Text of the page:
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Four shot and wounded at Harlem deli Wednesday, police say

NYPD are on the scene where four people

NYPD are on the scene where four people were shot at a bodega in Harlem Wednesday, June 24, 2015. The victims, three men and a woman, were rushed to Harlem Hospital after cops responded to the scene at Madison Avenue and East 135th Street, the FDNY said. Photo Credit: John Roca

Four people were shot and wounded Wednesday afternoon at a deli on East 132nd Street in Harlem, police said.

Two of the victims, a male, 17, hit in the chest, and a man, 25, struck in the head, were shot about 3:30 p.m. inside the Twenty Stars Deli, west of Madison Avenue, police said.

Two additional victims, a woman, 24, and a man, 43, were wounded while outside the store. It was unclear if they were hit by stray rounds fired from inside the deli, said an NYPD spokesman. The woman was grazed on the arm and the man was grazed in the chest, according to the spokesman.

None of the victims were identified and all were expected to survive, police said.

A high-ranking law enforcement official said investigators are looking into the possibility that an argument over a dice game sparked the gunfire. Dice games are showing up with increasing frequency as the flash point for shootings and homicides, the official said.

Anthony Goldstone, 24, heard a volley of 10 shots as he walked with his 1-year-old daughter. Four shots rang out, Goldstone said, and a second later, six more muffled ones. "When I heard the first shots, I checked my daughter before I checked myself," he said.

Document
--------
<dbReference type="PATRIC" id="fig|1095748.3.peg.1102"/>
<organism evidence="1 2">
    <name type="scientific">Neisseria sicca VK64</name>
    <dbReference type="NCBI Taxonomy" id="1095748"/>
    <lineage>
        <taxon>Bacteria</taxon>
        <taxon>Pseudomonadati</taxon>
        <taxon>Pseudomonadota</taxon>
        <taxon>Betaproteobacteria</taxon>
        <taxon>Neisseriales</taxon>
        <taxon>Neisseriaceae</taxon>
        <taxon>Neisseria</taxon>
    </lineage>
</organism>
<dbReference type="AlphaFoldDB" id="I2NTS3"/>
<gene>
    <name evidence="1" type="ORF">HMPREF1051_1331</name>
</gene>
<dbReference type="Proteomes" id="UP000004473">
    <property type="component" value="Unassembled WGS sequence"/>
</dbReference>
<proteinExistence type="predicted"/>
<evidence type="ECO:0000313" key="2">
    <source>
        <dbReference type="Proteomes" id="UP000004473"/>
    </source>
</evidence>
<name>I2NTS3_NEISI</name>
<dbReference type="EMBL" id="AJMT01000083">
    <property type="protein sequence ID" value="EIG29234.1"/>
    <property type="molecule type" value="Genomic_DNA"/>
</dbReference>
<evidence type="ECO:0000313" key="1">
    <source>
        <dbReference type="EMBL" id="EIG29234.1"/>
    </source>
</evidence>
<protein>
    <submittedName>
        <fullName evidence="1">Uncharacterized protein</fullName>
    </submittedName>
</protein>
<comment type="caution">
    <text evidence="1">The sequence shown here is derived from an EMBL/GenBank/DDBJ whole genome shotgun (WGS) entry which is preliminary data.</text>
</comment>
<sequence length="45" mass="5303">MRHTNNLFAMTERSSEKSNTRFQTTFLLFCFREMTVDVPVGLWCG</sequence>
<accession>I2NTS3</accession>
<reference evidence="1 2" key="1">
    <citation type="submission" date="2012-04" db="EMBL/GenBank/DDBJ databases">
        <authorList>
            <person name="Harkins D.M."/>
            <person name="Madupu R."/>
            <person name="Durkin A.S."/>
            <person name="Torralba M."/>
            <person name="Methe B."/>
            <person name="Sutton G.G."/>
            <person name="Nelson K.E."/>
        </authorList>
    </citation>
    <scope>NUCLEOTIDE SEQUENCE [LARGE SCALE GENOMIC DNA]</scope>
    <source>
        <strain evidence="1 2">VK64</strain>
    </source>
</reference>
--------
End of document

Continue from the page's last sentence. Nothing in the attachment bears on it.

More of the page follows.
Just across the street from the deli, Lloyd Irons was working when he heard the gunfire.

"I ducked behind a car," he said. "A lot of people were running. It was loud."

Ramona Reyes, who lives next door to the deli, said the area is no stranger to crime.

"That corner is always hot with activity," Reyes said, " . . . and there's always something going on there."

Wanda Machin, 35, who has lived in a housing project across the street from the deli for the past five years, said the neighborhood has become a haven for crime.

"Way worse," said Machin, a medical secretary. "You hear more stories like this. It happens in this neighborhood more often. I've purchased in that store before. It could have been just anyone."

Machin said she is most worried about the safety of her children, ages 17, 4 and 2. People live in the areas despite the dangers because safer parts of the city are too expensive, she said.

"Makes you wonder if you should go starve somewhere else and be safer," Machin said.

With Alison Fox

and Karina Cuevas


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